Endothelin Receptor Antagonists (ERA) in Hypertension and Chronic Kidney Disease: a Rose with Many Thorns

Doumas M1, 2, *, Athyros V1, Katsiki N1, Reklou A1, Lazaridis A1, Karagiannis A1
1 2nd Propedeutic Department of Internal Medicine, Aristotle University, Thessaloniki, Greece
2 VAMC and George Washington University, Washington, DC, USA

© 2013 Doumas et al.

open-access license: This is an open access article distributed under the terms of the Creative Commons Attribution 4.0 International Public License (CC-BY 4.0), a copy of which is available at: This license permits unrestricted use, distribution, and reproduction in any medium, provided the original author and source are credited.

* Address correspondence to this author at the 49 Konstantinoupoleos street, Hippokration Hospital, 54643 Thessaloniki, Greece; Tel: +30 2310992836; Fax: +30 2310992834; E-mail:


The discovery of endothelin created a lot of enthusiasm and paved new therapeutic avenues for the treatment of arterial hypertension. Endothelin plays a significant role in blood pressure regulation through pronounced vasoconstriction and modulation of sodium and water reabsorption in the kidneys. Endothelin receptor antagonists have been tested in many clinical trials in patients with arterial hypertension, heart failure, pulmonary arterial hypertension, systemic sclerosis, chronic kidney disease, and diabetic nephropathy. However, the results were usually disappointing, except in pulmonary hypertension and scleroderma digital ulcers. The future of ERAs for the treatment of arterial hypertension and chronic kidney disease does not seem bright, and only the combination with other classes of antihypertensive drugs might offer a way out.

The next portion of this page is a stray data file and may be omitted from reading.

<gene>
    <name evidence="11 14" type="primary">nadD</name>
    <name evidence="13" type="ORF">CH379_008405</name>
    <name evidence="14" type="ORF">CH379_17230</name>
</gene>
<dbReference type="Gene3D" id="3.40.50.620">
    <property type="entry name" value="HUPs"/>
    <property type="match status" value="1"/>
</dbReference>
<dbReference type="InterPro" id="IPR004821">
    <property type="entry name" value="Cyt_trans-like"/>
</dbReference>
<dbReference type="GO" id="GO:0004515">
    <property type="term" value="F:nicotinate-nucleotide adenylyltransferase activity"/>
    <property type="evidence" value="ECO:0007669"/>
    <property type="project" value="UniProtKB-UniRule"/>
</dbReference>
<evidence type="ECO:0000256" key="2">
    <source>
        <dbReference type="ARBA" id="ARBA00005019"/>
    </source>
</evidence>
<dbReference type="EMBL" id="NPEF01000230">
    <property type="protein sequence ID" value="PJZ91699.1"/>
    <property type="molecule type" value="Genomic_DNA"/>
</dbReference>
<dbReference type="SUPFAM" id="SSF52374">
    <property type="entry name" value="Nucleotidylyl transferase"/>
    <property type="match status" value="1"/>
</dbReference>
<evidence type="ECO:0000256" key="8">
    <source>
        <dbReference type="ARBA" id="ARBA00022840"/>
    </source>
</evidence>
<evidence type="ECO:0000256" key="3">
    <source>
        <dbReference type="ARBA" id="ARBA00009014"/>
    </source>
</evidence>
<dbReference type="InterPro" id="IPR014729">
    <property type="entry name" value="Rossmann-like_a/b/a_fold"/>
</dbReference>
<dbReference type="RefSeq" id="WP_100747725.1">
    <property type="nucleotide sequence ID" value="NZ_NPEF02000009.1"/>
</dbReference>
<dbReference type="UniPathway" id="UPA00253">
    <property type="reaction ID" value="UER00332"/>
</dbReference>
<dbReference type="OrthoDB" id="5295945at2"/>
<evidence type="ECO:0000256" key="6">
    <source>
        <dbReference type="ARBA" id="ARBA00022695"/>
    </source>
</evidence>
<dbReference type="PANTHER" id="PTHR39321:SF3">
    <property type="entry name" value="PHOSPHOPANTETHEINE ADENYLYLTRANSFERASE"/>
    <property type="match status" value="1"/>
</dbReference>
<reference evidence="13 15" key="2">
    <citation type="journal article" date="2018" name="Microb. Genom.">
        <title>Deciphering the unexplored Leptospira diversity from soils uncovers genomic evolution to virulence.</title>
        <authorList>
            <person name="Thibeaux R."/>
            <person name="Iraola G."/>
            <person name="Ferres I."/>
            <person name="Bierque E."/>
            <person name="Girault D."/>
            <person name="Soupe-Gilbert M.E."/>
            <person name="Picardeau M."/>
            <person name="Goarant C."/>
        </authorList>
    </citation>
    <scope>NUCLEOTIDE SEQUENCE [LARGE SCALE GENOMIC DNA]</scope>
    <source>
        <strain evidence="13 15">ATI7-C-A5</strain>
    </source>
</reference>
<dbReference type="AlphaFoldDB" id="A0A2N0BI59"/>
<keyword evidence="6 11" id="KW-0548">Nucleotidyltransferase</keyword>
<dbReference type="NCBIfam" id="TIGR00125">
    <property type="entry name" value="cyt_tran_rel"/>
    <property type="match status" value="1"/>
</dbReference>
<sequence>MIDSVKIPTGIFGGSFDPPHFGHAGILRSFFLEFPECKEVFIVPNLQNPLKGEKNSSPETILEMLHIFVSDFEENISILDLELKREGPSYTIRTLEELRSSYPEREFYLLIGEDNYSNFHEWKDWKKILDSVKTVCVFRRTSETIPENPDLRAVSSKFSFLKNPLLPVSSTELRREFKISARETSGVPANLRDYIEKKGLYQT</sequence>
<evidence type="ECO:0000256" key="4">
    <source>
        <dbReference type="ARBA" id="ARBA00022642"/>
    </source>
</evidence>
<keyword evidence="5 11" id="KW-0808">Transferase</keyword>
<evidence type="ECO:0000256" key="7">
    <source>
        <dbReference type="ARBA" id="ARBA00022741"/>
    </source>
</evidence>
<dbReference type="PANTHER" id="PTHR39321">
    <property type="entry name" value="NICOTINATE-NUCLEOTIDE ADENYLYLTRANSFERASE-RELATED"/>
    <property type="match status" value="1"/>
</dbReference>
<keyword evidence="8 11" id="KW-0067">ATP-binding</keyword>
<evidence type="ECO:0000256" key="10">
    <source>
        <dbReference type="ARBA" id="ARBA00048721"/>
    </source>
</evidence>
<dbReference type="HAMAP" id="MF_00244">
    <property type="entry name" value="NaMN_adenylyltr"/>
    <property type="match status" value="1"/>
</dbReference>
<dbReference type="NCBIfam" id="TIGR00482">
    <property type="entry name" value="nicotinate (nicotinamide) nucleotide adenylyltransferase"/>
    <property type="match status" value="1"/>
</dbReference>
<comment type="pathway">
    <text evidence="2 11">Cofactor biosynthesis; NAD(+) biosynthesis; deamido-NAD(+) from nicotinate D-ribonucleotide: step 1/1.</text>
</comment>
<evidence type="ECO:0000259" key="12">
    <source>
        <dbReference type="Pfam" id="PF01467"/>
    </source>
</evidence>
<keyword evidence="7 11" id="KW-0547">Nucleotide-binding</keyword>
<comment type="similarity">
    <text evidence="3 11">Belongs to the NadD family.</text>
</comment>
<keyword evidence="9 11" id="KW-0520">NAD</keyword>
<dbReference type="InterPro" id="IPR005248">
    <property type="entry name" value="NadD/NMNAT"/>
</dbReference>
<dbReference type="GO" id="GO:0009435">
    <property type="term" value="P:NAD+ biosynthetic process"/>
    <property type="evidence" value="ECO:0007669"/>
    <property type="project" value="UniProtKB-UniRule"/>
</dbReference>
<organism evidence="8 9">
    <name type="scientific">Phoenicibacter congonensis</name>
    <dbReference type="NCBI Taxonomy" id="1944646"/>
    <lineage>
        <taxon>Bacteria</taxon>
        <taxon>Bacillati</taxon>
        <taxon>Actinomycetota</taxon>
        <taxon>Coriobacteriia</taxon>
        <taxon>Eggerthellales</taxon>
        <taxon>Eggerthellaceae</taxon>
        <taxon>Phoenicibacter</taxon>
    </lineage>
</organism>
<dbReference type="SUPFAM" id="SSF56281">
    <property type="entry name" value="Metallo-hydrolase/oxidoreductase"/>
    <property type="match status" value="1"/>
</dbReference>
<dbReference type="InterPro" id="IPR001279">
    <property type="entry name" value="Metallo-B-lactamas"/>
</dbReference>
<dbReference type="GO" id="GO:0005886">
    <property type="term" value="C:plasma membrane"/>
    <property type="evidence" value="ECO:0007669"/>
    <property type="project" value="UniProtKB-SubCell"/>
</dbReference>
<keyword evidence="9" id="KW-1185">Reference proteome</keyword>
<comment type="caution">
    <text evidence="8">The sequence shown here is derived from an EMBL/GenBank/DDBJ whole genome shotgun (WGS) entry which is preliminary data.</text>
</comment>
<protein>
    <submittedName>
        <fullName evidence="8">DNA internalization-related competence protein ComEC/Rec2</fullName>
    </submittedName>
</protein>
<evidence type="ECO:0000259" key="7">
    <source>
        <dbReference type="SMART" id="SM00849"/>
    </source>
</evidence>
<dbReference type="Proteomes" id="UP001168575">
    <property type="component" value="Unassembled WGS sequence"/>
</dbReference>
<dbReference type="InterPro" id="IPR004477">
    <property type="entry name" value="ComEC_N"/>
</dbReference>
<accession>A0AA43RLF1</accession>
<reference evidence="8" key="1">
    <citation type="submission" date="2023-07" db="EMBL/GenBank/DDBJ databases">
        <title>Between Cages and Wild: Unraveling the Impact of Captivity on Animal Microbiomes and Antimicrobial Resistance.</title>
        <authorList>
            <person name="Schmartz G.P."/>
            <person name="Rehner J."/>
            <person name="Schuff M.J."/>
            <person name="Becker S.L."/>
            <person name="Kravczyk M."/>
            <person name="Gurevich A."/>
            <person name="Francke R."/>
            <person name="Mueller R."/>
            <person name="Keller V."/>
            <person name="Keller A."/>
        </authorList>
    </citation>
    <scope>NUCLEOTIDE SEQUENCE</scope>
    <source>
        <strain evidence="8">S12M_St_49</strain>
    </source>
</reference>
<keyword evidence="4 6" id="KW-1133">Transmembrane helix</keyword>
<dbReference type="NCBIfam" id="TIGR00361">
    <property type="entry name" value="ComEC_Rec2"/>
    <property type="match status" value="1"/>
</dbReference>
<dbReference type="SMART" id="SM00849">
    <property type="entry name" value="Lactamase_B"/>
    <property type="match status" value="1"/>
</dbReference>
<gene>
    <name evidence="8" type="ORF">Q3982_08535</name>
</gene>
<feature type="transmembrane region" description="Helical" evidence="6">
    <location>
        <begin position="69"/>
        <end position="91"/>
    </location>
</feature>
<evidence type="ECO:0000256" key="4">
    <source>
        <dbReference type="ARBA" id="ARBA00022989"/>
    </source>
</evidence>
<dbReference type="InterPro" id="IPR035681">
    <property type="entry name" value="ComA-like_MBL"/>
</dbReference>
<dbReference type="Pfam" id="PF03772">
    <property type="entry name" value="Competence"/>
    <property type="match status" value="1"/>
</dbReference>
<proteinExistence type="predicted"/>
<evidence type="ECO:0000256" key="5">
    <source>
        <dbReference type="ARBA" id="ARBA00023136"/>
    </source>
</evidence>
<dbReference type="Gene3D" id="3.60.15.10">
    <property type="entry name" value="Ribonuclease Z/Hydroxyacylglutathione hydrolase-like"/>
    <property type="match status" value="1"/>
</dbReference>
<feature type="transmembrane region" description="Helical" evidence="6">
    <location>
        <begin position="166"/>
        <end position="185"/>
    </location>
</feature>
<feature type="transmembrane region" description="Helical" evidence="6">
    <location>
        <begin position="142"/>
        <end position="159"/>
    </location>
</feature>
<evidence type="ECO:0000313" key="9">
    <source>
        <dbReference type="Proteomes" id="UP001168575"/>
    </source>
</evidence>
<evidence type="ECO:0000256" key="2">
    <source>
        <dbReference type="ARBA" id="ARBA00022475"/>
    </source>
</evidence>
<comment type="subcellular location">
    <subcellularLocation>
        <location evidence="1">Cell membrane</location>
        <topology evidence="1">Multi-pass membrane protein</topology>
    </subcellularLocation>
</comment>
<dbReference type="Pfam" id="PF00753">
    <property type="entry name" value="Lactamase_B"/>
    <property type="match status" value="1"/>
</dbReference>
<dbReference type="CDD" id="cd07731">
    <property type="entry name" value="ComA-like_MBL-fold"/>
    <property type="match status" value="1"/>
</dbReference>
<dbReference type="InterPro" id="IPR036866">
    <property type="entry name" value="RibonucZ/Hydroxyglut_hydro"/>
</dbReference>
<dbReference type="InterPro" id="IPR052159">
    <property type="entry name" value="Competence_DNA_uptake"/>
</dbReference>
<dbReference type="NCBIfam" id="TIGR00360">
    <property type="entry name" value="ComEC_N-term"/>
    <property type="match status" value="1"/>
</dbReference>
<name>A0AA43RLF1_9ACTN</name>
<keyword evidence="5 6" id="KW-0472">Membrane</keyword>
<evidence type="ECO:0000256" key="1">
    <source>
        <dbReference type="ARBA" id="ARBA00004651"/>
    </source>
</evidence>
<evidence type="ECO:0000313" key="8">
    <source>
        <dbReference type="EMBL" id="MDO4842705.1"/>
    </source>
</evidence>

Keywords: Endothelin, endothelin receptor antagonists, hypertension, chronic kidney disease, heart failure, pulmonary hypertension, pre-eclampsia, antineoplastic agents.